While there have certainly been a spate of defacements that are two sided and confusing to sort out during this burgeoning conflict, there has been nothing as dramatic as the Estonia ’07, or Georgia ’08 attacks.
But things have changed. In the wake of the downing of passenger jet MH17 the European Union and United States have come together to impose combined economic sanctions against Russia. According to the New York Times thesanctions include “the closing of European capital markets to Russian state banks, an embargo on new weapons sales and the transfer of sophisticated oil drilling technology.”
A Russian crime ring has amassed the largest known collection of stolen Internet credentials, including 1.2 billion username and password combinations and more than 500 million email addresses, security researchers say.
The records, discovered by Hold Security, a firm in Milwaukee, include confidential material gathered from 420,000 websites, including household names, and small Internet sites. Hold Security has a history of uncovering significant hacks, including the theft last year of tens of millions of records from Adobe Systems.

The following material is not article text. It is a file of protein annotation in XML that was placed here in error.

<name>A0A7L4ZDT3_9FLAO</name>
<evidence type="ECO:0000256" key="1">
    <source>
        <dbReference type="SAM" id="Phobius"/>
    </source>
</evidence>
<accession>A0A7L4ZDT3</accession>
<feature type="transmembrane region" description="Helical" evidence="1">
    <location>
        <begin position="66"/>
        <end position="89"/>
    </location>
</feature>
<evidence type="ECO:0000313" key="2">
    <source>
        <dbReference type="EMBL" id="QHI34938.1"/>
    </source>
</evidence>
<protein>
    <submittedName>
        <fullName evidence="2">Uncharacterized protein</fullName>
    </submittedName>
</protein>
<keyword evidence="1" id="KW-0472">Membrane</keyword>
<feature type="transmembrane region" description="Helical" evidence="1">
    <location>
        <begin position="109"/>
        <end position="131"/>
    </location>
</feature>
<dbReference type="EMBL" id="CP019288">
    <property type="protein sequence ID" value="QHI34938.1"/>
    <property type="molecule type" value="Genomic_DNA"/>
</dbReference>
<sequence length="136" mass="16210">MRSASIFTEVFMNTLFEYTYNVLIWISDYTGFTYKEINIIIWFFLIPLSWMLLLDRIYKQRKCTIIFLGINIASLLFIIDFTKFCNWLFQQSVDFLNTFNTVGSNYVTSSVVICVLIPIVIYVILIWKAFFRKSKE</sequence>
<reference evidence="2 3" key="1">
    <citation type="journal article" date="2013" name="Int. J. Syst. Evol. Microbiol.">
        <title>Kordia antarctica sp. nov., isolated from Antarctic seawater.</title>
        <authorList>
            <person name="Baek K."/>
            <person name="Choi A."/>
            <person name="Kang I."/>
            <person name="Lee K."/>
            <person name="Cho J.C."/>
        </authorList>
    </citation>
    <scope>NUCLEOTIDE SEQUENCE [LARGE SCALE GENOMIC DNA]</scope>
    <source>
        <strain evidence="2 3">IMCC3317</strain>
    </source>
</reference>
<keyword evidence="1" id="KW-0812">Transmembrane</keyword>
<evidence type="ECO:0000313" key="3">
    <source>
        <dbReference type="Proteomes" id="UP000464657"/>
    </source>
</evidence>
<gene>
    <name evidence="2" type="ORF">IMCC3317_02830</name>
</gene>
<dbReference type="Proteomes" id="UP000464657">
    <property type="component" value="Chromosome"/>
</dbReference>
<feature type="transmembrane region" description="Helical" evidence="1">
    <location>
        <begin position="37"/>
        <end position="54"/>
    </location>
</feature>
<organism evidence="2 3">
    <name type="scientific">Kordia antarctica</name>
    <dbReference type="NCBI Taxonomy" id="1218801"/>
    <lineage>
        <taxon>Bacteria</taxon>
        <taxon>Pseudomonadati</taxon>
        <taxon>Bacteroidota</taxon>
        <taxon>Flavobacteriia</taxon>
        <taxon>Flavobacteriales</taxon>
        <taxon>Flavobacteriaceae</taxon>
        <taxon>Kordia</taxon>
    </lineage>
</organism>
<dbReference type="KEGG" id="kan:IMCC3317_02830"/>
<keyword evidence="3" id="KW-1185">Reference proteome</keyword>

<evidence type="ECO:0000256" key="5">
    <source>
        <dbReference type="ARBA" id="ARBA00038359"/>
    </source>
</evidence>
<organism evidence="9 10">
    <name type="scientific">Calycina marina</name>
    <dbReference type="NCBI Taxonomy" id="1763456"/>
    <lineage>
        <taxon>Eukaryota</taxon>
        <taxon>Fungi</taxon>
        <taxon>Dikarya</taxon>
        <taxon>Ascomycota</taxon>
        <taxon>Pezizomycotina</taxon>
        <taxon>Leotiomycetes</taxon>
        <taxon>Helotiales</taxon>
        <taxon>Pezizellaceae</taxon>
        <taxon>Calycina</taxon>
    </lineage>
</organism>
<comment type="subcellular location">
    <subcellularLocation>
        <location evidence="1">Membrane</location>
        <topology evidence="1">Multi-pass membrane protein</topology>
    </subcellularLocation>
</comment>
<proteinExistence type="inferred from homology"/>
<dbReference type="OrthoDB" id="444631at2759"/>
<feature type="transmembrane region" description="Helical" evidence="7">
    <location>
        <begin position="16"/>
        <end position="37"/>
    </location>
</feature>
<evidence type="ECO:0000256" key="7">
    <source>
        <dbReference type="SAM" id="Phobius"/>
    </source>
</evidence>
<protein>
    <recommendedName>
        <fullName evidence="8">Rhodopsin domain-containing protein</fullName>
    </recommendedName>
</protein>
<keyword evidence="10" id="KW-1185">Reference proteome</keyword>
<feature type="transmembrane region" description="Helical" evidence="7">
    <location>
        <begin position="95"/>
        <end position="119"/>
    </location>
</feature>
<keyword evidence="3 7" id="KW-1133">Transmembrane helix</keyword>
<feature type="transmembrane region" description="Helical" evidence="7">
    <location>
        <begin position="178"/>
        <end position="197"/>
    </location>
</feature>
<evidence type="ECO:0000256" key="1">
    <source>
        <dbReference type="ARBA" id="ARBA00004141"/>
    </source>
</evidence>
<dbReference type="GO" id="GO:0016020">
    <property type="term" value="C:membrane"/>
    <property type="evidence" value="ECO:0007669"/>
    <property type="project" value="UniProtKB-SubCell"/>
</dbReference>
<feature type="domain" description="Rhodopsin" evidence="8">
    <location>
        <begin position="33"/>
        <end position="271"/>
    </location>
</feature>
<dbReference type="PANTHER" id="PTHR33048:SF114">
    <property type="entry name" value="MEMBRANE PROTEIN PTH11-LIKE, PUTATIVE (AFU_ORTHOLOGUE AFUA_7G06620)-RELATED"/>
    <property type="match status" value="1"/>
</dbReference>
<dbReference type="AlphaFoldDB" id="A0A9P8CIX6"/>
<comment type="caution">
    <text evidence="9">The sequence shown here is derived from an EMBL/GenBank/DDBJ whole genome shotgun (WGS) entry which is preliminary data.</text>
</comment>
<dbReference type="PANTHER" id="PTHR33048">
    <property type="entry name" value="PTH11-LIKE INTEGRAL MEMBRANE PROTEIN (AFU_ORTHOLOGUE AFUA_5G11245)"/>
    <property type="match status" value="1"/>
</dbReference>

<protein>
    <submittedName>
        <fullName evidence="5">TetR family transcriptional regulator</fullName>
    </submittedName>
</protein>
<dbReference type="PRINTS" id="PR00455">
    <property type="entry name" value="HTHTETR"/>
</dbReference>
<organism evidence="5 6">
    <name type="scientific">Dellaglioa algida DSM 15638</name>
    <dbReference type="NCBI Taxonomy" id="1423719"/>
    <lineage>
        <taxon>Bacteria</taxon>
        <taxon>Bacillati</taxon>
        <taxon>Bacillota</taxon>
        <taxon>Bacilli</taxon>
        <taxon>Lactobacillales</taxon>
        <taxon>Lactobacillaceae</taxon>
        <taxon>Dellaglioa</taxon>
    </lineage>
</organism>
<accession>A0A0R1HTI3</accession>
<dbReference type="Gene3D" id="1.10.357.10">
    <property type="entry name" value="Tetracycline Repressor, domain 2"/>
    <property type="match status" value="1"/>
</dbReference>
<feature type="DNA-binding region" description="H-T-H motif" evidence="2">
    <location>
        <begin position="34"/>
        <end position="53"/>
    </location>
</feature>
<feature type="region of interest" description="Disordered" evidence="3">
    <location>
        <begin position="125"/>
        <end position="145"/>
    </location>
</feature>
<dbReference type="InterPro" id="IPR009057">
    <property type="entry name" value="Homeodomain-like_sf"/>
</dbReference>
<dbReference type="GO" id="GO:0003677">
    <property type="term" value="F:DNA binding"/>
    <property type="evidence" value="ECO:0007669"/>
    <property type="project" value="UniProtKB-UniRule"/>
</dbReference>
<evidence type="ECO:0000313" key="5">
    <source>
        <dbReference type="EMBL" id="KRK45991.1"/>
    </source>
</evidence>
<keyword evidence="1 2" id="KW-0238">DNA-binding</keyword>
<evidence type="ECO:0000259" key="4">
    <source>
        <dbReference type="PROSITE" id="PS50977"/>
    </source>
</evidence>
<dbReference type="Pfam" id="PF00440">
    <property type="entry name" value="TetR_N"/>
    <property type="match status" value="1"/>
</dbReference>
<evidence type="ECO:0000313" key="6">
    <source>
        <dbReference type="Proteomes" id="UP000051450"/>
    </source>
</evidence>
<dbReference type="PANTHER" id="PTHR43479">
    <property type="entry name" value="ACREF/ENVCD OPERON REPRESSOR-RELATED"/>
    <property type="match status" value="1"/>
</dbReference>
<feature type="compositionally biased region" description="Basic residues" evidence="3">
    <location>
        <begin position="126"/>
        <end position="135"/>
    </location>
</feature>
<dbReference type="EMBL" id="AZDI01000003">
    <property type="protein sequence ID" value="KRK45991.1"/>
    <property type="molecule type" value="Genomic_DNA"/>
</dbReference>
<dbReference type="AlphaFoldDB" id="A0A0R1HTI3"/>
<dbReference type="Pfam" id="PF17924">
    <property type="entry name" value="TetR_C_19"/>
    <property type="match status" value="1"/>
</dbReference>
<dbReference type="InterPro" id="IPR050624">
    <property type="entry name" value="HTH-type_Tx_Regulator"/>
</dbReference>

AT&T, Verizon, Sprint, and T-Mobile all allegedly “crammed” customers with third-party charges that cost hundreds of millions of dollars, Senate report says.
The Senate has joined the Federal Trade Commission and Federal Communications Commission in chastising the four top US wireless carriers for skimming money from customers.
In a lengthy report (PDF) released by Senate Commerce Chairman Jay Rockefeller (D-W.Va.) on Wednesday, AT&T, Verizon, Sprint, and T-Mobile are accused of a practice known as “cramming,” in which wireless carriers allow mystery fees to appear on consumers’ phone bills without notification.
These mystery fees are typically fraudulent and unauthorized third-party charges, ranging from $1.99 to $19.99 a month, for things like ringtones or “premium” services, such as a daily horoscope. Users don’t normally see these charges because they’re buried deep within monthly phone bills.
The report calls cramming a “widespread” problem and says that “hundreds of millions of dollars” in unauthorized charges have likely racked up on users’ monthly phone bills.